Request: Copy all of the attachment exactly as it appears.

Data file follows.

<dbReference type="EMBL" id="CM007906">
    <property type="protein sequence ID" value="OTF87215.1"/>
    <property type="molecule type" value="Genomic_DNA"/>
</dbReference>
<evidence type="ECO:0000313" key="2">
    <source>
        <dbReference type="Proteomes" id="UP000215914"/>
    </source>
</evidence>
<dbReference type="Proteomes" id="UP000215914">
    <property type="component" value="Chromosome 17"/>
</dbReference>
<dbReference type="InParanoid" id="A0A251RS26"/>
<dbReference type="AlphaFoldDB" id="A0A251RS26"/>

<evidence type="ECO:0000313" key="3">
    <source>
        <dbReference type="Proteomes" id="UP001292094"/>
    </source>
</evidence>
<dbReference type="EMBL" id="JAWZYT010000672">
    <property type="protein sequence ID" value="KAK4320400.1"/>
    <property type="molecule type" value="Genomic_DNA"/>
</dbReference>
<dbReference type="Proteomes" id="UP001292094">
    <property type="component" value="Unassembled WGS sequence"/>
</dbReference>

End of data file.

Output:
<dbReference type="EMBL" id="CM007906">
    <property type="protein sequence ID" value="OTF87215.1"/>
    <property type="molecule type" value="Genomic_DNA"/>
</dbReference>
<evidence type="ECO:0000313" key="2">
    <source>
        <dbReference type="Proteomes" id="UP000215914"/>
    </source>
</evidence>
<dbReference type="Proteomes" id="UP000215914">
    <property type="component" value="Chromosome 17"/>
</dbReference>
<dbReference type="InParanoid" id="A0A251RS26"/>
<dbReference type="AlphaFoldDB" id="A0A251RS26"/>

<evidence type="ECO:0000313" key="3">
    <source>
        <dbReference type="Proteomes" id="UP001292094"/>
    </source>
</evidence>
<dbReference type="EMBL" id="JAWZYT010000672">
    <property type="protein sequence ID" value="KAK4320400.1"/>
    <property type="molecule type" value="Genomic_DNA"/>
</dbReference>
<dbReference type="Proteomes" id="UP001292094">
    <property type="component" value="Unassembled WGS sequence"/>
</dbReference>